Peter Takes Us to Normandy

75 years ago, on June 6th, 1944, the western Allies began to kick in the front door of “Festung Europa” a). Almost four years to the day since being expelled from the continent by the victorious Wehrmacht b), they were returning….with a vengeance.

The intervening four years had been hectic. The ground war had been extended not only southward to North Africa, but also eastward, as Hitler had invaded Russia in June, 1941. The two dictators had embarked their respective peoples on an ideological struggle to the death.

In the Atlantic, naval warfare both above, but more importantly below, the surface had erupted as the Germans attempted to strangle England into submission through the use of unrestricted submarine warfare c). Only advances in technology eventually tipped the balance in the Allies’ favour, but only at the cost of many lives on both sides.

There was very little ground combat in the European Theatre during this period, mostly a number of “commando” raids with such varied goals as the capture of a German radar set or the destruction of stocks of fish oil d). The largest and most controversial was, of course, the raid on the French port of Dieppe e).

As a result, the main opportunity for offensive action offered to the western Allies was in the air. A combined bombing offensive, “bombing around the clock” was therefore initiated. Over a million personnel and untold numbers of weapons were based in the West to counter this offensive. This provided some measure of relief to the embattled Russians as these resources were diverted from otherwise being used against them. f)

Finally however, they were ready to launch the invasion of the Continent. Since it went without saying that this “was” going to happen, careful planning was employed to keep the Germans guessing as to “where” and “when” it was going to happen. Operation “Fortitude” was therefore launched, an attempt to keep the Germans guessing and distracted by the skillful use of double agents, fictitious radio traffic and decoy buildings and aircraft. The fictional 1st U.S. Army Group was formed, under the command of General George S Patton, and much press was generated as he visited the various installations of his “phantom army”. This coverage was duly noted by German Intelligence. g)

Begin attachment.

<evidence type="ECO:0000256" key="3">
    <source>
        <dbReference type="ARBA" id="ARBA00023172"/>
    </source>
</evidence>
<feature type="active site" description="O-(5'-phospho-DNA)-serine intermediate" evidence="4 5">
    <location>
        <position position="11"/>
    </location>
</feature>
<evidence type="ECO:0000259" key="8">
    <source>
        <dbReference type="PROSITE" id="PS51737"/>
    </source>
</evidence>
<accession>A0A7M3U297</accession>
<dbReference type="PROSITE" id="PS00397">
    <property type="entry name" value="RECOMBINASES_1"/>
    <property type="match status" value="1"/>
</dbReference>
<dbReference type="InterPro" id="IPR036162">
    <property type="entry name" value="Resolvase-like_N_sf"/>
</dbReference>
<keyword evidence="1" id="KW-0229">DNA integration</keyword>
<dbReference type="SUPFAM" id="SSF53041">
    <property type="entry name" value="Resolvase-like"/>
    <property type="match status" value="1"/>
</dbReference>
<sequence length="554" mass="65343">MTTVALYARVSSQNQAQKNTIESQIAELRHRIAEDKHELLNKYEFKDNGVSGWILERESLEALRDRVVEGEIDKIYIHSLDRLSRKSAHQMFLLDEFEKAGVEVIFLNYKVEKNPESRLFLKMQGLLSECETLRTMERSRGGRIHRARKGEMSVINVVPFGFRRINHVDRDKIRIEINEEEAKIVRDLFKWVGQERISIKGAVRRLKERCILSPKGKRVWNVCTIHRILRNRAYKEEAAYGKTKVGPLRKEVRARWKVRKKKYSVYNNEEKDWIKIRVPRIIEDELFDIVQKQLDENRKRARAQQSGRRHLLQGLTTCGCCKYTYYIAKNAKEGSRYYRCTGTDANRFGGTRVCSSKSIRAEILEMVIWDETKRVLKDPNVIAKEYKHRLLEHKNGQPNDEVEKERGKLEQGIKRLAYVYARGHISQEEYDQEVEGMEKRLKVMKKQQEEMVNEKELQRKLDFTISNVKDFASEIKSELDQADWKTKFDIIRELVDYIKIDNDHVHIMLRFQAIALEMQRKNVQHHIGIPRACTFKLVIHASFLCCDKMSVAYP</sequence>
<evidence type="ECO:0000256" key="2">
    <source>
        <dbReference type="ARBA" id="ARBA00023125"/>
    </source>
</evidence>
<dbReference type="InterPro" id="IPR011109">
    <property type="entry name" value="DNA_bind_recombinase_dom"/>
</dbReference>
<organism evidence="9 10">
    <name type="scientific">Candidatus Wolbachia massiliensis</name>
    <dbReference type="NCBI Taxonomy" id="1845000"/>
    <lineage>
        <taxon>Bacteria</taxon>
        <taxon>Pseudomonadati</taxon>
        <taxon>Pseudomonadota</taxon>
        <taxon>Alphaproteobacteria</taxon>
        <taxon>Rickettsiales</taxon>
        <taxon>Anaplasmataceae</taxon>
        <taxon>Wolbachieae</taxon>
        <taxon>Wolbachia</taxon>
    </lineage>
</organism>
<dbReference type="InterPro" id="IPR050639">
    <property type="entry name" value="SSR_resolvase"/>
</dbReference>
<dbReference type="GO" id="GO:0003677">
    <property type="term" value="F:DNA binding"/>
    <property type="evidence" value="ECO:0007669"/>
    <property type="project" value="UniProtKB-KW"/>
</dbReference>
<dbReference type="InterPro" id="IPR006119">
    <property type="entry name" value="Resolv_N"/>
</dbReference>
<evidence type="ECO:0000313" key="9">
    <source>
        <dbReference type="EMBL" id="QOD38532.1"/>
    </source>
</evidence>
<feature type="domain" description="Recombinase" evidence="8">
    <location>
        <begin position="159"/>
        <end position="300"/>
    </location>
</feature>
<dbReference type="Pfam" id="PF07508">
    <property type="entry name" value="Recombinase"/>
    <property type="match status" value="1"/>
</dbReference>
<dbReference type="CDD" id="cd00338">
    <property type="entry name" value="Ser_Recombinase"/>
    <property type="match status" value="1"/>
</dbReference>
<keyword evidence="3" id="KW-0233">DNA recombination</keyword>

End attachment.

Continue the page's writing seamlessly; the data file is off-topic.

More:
There is even a documentary about Operation Fortitude ….

Since we know how D-Day ended, and in the interests of avoiding a “run-on” column I will end the first part here. There are many resources available for those interested in further study of this event, but off the top of my head “The Longest Day” is surprisingly good, albeit there is the prerequisite “Hollywood hokum”. You may also find the Facebook posts of Steven Zaloga interesting. He is an accomplished author, a recognized authority on military history and an outstanding armour modeller.

I am closing this week with a film clip, parts of which were obviously filmed during training exercises. The soundtrack is a rather macabre song about a young paratrooper being killed in a training accident. You may want to mute the sound, you may want to crank the sound, your choice. However, do watch this video. There are some interesting points which I want to make.